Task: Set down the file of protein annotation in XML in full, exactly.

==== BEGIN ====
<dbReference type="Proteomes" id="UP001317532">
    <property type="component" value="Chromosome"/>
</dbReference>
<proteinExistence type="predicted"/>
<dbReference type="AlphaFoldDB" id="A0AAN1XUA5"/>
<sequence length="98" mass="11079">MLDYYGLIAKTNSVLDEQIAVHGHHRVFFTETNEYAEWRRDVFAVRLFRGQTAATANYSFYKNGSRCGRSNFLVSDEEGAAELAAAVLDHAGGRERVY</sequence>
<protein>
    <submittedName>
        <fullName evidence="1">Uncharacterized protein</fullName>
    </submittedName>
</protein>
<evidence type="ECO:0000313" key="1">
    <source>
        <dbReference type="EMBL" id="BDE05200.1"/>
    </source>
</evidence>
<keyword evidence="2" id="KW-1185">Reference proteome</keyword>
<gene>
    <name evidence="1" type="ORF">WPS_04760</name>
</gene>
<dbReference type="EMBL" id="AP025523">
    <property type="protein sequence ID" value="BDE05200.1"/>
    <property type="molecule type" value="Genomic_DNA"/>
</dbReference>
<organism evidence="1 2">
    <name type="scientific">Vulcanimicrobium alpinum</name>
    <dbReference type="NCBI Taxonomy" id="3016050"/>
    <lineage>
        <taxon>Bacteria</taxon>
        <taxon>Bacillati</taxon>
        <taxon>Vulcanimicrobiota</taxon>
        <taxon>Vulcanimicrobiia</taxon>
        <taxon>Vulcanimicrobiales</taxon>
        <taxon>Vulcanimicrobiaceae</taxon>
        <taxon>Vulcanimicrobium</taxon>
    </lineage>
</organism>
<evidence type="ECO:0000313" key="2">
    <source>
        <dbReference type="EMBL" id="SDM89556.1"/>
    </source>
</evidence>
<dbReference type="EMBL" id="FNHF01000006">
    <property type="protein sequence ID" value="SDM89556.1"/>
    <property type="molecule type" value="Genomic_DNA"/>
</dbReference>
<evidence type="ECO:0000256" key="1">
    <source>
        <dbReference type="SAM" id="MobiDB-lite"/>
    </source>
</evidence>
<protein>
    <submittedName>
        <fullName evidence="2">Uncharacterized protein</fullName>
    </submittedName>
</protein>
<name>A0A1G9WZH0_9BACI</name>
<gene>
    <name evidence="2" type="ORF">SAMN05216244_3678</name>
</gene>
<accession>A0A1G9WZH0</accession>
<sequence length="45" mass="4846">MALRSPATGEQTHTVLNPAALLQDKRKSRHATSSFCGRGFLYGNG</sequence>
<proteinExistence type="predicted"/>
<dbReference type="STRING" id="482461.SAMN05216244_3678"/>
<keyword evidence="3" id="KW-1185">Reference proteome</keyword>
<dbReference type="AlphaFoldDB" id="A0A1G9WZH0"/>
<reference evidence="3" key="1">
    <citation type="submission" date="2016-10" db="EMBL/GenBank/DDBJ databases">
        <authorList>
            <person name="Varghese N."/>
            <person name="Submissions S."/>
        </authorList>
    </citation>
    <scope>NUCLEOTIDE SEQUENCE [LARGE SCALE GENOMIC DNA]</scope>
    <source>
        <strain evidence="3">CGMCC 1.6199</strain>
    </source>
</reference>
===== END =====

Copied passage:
<dbReference type="Proteomes" id="UP001317532">
    <property type="component" value="Chromosome"/>
</dbReference>
<proteinExistence type="predicted"/>
<dbReference type="AlphaFoldDB" id="A0AAN1XUA5"/>
<sequence length="98" mass="11079">MLDYYGLIAKTNSVLDEQIAVHGHHRVFFTETNEYAEWRRDVFAVRLFRGQTAATANYSFYKNGSRCGRSNFLVSDEEGAAELAAAVLDHAGGRERVY</sequence>
<protein>
    <submittedName>
        <fullName evidence="1">Uncharacterized protein</fullName>
    </submittedName>
</protein>
<evidence type="ECO:0000313" key="1">
    <source>
        <dbReference type="EMBL" id="BDE05200.1"/>
    </source>
</evidence>
<keyword evidence="2" id="KW-1185">Reference proteome</keyword>
<gene>
    <name evidence="1" type="ORF">WPS_04760</name>
</gene>
<dbReference type="EMBL" id="AP025523">
    <property type="protein sequence ID" value="BDE05200.1"/>
    <property type="molecule type" value="Genomic_DNA"/>
</dbReference>
<organism evidence="1 2">
    <name type="scientific">Vulcanimicrobium alpinum</name>
    <dbReference type="NCBI Taxonomy" id="3016050"/>
    <lineage>
        <taxon>Bacteria</taxon>
        <taxon>Bacillati</taxon>
        <taxon>Vulcanimicrobiota</taxon>
        <taxon>Vulcanimicrobiia</taxon>
        <taxon>Vulcanimicrobiales</taxon>
        <taxon>Vulcanimicrobiaceae</taxon>
        <taxon>Vulcanimicrobium</taxon>
    </lineage>
</organism>
<evidence type="ECO:0000313" key="2">
    <source>
        <dbReference type="EMBL" id="SDM89556.1"/>
    </source>
</evidence>
<dbReference type="EMBL" id="FNHF01000006">
    <property type="protein sequence ID" value="SDM89556.1"/>
    <property type="molecule type" value="Genomic_DNA"/>
</dbReference>
<evidence type="ECO:0000256" key="1">
    <source>
        <dbReference type="SAM" id="MobiDB-lite"/>
    </source>
</evidence>
<protein>
    <submittedName>
        <fullName evidence="2">Uncharacterized protein</fullName>
    </submittedName>
</protein>
<name>A0A1G9WZH0_9BACI</name>
<gene>
    <name evidence="2" type="ORF">SAMN05216244_3678</name>
</gene>
<accession>A0A1G9WZH0</accession>
<sequence length="45" mass="4846">MALRSPATGEQTHTVLNPAALLQDKRKSRHATSSFCGRGFLYGNG</sequence>
<proteinExistence type="predicted"/>
<dbReference type="STRING" id="482461.SAMN05216244_3678"/>
<keyword evidence="3" id="KW-1185">Reference proteome</keyword>
<dbReference type="AlphaFoldDB" id="A0A1G9WZH0"/>
<reference evidence="3" key="1">
    <citation type="submission" date="2016-10" db="EMBL/GenBank/DDBJ databases">
        <authorList>
            <person name="Varghese N."/>
            <person name="Submissions S."/>
        </authorList>
    </citation>
    <scope>NUCLEOTIDE SEQUENCE [LARGE SCALE GENOMIC DNA]</scope>
    <source>
        <strain evidence="3">CGMCC 1.6199</strain>
    </source>
</reference>